Gillard bids to revive Australia’s stalled carbon trading scheme

Climate chaos0


Her call might also win support from the Greens, who said the stalled emissions trading scheme was flawed and not ambitious enough, while the opposition had labelled it a great big new tax, leading to policy paralysis.

Industry and green groups welcomed Gillard’s comments.

“It seems she wants to have a very open negotiation with the view to resolution so that’s definitely in investors’ interest,” said Nathan Fabian, CEO of the Investor Group on Climate Change that represents institutional investors with about $500bn under management.

The carbon market will also welcome her renewed push in the hope that Australia become a major new player in a market worth $144bn last year, dominated by Europe’s emissions trading scheme.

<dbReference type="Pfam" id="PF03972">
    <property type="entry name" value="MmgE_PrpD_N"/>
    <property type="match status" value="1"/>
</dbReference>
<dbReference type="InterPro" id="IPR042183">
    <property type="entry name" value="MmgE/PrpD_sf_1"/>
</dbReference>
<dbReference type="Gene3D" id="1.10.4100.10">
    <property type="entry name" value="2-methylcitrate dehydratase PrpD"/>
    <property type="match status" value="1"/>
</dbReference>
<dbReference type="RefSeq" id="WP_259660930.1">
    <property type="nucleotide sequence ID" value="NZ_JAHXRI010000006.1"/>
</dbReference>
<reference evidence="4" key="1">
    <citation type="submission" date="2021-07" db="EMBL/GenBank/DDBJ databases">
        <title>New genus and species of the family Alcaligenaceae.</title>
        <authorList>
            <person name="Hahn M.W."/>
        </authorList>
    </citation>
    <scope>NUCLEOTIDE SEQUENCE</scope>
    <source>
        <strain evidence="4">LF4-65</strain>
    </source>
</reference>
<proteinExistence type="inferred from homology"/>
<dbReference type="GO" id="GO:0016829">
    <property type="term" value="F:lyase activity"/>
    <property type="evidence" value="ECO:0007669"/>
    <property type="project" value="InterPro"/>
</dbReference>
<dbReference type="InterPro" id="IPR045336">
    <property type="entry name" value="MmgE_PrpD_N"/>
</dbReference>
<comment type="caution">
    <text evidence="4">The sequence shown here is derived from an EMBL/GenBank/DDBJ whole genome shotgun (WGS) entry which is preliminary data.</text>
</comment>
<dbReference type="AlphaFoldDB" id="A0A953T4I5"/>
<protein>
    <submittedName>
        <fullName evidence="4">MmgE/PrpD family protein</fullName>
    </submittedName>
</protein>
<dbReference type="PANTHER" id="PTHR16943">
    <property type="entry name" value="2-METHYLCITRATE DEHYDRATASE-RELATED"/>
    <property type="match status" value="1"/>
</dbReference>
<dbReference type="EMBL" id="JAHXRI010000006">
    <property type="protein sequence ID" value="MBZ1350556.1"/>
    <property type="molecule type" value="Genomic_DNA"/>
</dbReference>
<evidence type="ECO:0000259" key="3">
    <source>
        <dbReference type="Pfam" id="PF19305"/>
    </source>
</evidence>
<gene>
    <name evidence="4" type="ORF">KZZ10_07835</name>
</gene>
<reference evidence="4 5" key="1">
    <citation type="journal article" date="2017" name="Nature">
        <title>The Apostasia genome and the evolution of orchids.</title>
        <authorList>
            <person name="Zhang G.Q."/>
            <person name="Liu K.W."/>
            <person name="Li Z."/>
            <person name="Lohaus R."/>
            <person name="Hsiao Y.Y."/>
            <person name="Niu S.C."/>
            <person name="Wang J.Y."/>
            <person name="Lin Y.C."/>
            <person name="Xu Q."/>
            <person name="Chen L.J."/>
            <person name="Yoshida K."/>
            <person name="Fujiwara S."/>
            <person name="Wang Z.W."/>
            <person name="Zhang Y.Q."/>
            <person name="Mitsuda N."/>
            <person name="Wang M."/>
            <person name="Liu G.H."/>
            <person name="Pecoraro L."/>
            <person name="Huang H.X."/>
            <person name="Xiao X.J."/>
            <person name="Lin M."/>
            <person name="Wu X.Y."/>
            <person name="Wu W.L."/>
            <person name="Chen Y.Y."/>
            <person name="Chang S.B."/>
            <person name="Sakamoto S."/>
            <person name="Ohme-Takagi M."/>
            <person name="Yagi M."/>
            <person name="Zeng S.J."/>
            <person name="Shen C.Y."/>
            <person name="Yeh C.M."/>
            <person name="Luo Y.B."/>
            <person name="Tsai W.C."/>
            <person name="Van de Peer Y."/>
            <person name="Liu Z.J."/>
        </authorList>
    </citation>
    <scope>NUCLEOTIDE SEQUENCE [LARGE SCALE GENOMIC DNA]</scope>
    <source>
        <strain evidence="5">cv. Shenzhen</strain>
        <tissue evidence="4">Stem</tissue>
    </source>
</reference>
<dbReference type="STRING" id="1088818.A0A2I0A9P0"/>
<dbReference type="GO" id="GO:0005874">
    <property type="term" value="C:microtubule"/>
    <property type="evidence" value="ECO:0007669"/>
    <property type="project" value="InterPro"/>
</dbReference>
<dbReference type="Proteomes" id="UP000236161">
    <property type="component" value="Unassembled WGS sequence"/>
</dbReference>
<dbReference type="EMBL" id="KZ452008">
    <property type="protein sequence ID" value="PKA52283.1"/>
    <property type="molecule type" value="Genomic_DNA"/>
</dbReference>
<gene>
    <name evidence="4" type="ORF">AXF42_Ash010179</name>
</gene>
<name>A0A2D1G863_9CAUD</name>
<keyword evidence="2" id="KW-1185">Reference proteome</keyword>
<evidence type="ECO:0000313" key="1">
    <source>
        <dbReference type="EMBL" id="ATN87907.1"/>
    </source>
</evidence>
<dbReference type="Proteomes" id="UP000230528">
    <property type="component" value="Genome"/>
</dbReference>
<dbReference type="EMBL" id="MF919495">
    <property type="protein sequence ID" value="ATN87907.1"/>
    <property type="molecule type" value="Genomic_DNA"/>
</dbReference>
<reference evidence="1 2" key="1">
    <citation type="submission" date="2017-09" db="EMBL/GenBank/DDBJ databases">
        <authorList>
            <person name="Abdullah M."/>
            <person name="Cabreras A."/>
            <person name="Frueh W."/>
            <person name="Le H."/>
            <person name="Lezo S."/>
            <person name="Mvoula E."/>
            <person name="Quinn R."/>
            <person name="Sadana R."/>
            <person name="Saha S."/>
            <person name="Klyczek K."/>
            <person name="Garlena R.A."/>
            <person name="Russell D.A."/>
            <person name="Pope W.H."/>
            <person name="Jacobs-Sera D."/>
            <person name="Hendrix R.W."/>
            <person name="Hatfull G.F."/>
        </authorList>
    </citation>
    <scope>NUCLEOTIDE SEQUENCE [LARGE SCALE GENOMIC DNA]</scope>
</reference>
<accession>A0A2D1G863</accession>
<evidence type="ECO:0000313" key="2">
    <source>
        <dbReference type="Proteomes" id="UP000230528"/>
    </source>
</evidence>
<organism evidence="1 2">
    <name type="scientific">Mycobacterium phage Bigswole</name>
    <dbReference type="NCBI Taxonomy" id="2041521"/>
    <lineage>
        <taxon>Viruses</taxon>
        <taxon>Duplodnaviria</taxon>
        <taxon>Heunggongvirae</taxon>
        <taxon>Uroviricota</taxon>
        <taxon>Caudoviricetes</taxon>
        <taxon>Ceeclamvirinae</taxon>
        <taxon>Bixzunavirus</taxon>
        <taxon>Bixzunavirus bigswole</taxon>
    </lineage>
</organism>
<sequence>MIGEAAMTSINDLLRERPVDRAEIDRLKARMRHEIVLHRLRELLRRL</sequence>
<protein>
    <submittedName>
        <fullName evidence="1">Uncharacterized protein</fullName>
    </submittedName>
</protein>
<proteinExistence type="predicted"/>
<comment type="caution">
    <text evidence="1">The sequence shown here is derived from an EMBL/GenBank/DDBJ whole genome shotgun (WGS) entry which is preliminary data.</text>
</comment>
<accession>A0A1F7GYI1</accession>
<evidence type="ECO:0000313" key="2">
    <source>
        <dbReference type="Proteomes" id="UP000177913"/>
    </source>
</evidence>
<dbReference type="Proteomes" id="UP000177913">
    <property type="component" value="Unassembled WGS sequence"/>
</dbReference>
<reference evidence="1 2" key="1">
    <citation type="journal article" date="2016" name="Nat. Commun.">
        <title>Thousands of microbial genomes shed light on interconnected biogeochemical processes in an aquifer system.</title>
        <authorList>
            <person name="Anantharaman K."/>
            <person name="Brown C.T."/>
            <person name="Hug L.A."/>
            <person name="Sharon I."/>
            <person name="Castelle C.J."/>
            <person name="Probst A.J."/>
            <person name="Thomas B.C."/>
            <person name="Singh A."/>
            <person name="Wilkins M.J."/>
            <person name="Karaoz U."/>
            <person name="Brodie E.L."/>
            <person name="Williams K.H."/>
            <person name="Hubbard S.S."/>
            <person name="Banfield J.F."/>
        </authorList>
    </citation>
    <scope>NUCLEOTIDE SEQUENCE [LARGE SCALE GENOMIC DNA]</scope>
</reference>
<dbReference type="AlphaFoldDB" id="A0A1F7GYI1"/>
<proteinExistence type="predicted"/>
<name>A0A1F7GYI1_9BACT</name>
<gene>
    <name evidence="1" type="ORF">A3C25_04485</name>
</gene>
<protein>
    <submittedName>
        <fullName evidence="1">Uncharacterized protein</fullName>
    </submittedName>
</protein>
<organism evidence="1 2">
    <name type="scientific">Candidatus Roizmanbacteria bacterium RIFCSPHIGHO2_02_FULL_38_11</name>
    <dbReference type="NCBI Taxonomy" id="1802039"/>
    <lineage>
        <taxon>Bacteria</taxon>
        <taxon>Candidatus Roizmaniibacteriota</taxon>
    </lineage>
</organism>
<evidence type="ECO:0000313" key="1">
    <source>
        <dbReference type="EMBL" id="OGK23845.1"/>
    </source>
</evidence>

“We believe the Labor party’s backflip on the emissions trading scheme and its associated decline in the polls is a key reason we now have a new leader,” said WWF-Australia CEO, Greg Bourne.

A WWF poll this week in four of the country’s critical marginal seats showed 70% of respondents were in support of an emissions trading scheme, WWF said.


Former prime minister Rudd had made fighting climate change and a carbon trading scheme in particular, central to his administration.

But he was widely seen as unable to properly explain and sell the complex carbon scheme to voters, who feared higher fuel and power prices, while miners feared shrinking profits and overseas rivals gaining a competitive edge.

His support plunged in part because he decided to shelve the scheme in April after failing three times to get Senate support, disillusioning voters who wanted action on climate change.